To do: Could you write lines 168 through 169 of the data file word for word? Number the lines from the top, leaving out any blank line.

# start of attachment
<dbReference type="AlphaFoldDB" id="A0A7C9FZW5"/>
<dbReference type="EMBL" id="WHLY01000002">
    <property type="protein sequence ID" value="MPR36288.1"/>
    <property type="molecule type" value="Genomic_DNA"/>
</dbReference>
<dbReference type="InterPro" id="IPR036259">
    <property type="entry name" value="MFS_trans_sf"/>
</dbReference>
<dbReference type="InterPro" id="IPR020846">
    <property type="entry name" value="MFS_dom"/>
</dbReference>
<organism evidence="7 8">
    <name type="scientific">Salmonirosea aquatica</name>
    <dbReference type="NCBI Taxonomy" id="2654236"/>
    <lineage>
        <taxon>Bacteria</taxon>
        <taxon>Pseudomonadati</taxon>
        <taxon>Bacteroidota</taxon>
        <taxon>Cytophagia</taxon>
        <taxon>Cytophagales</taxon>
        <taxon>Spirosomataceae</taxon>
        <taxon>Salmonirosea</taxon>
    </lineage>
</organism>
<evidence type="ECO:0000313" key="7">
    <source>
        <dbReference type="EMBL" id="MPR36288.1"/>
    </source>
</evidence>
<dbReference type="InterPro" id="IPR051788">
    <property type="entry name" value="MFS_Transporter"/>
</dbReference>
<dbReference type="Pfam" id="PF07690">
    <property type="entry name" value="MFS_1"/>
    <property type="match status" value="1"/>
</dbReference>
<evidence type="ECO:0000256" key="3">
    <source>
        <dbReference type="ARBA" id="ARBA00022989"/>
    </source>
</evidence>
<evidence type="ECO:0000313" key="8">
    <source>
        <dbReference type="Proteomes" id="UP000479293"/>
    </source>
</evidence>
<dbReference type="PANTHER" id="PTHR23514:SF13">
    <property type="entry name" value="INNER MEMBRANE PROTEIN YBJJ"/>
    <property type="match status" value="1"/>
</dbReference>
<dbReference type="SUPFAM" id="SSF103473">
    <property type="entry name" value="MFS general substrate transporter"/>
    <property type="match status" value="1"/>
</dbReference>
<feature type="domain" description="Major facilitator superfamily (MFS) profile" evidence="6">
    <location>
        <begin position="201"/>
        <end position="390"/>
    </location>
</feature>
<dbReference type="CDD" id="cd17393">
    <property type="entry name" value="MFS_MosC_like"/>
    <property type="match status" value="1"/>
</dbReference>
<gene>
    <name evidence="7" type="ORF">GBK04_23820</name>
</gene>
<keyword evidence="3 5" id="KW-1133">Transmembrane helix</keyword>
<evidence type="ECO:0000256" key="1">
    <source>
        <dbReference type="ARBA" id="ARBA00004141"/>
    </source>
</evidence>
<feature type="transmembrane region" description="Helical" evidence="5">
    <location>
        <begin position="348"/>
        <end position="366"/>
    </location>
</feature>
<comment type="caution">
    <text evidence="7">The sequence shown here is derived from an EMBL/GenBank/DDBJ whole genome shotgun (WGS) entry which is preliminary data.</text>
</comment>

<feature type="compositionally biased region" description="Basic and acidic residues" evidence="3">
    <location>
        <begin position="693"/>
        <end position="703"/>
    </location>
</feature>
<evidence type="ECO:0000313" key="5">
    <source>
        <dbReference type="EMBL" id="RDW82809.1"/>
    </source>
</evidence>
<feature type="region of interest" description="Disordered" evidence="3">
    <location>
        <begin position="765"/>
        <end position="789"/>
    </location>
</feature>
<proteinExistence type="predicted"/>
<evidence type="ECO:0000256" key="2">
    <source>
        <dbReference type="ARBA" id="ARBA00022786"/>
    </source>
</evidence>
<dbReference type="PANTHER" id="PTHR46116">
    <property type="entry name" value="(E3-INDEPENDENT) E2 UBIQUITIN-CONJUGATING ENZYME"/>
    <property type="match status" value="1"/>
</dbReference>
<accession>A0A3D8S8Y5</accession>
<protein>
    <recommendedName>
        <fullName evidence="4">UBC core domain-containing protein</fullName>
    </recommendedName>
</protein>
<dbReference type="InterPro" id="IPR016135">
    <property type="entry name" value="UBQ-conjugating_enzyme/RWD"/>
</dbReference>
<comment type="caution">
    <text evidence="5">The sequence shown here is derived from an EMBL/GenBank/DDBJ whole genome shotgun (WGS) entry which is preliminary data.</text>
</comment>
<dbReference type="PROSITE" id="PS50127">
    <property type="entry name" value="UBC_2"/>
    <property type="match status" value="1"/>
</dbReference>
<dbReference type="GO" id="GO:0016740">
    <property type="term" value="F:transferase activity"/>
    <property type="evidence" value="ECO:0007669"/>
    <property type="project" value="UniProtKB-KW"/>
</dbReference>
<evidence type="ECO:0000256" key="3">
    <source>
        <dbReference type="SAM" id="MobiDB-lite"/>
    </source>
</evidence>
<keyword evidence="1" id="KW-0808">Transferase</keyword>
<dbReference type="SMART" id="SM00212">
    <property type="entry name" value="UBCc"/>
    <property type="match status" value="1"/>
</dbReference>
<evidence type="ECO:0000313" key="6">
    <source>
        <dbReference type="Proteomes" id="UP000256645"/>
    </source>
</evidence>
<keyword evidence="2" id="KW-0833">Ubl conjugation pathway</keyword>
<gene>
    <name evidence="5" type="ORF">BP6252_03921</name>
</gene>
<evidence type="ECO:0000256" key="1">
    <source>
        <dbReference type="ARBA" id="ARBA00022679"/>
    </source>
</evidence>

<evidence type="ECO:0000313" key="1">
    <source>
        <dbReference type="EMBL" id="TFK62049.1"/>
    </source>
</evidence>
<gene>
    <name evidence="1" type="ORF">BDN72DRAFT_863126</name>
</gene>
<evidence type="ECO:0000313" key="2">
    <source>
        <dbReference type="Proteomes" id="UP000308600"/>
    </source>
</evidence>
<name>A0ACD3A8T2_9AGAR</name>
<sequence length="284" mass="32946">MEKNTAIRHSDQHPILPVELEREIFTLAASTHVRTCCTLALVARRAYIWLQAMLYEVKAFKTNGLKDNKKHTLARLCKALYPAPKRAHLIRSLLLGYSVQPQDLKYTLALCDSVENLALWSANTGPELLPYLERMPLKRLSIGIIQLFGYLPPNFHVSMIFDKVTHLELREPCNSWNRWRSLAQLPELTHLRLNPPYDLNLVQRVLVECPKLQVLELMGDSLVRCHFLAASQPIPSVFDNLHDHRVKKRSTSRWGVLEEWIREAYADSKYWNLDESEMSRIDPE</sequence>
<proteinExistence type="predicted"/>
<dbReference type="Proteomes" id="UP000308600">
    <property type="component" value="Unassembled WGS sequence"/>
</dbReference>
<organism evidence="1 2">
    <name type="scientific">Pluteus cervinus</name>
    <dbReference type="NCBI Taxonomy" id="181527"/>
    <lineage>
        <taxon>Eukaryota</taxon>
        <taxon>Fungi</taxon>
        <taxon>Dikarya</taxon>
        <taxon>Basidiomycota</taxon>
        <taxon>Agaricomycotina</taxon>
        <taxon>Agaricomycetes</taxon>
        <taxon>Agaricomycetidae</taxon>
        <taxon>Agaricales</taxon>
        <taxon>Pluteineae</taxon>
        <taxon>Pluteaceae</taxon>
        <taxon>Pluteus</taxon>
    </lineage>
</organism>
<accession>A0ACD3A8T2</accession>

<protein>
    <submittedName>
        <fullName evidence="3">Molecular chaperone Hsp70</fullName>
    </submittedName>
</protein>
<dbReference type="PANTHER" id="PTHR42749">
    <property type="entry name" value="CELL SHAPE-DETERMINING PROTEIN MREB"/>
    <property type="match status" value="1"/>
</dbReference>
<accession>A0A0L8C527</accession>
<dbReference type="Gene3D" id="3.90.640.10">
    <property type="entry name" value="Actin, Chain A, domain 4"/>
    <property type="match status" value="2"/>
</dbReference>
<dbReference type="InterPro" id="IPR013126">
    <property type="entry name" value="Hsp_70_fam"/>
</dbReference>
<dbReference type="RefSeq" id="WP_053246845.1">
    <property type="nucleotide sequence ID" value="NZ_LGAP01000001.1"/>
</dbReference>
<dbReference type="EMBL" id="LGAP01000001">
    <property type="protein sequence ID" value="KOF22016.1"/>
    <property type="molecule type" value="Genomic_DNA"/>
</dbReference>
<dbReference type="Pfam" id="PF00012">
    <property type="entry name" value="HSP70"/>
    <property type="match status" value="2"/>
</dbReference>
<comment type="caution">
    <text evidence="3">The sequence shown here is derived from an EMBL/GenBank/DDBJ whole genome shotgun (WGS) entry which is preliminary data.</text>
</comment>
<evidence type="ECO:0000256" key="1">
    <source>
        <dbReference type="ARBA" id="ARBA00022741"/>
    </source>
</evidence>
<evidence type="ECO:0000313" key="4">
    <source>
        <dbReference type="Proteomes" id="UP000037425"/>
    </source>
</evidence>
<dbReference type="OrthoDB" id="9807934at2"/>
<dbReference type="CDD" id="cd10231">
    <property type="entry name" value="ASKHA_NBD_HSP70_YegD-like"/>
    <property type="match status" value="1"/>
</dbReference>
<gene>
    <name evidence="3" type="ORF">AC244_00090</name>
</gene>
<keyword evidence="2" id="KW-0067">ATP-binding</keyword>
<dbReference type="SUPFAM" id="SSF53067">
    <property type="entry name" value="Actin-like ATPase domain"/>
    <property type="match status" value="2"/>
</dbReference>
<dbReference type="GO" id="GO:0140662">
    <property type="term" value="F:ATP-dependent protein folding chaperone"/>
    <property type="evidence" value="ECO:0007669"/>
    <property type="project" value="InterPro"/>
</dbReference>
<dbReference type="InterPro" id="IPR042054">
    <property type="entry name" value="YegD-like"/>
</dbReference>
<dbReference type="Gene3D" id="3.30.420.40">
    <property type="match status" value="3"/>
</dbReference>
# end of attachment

<name>A0ACD3A8T2_9AGAR</name>
<sequence length="284" mass="32946">MEKNTAIRHSDQHPILPVELEREIFTLAASTHVRTCCTLALVARRAYIWLQAMLYEVKAFKTNGLKDNKKHTLARLCKALYPAPKRAHLIRSLLLGYSVQPQDLKYTLALCDSVENLALWSANTGPELLPYLERMPLKRLSIGIIQLFGYLPPNFHVSMIFDKVTHLELREPCNSWNRWRSLAQLPELTHLRLNPPYDLNLVQRVLVECPKLQVLELMGDSLVRCHFLAASQPIPSVFDNLHDHRVKKRSTSRWGVLEEWIREAYADSKYWNLDESEMSRIDPE</sequence>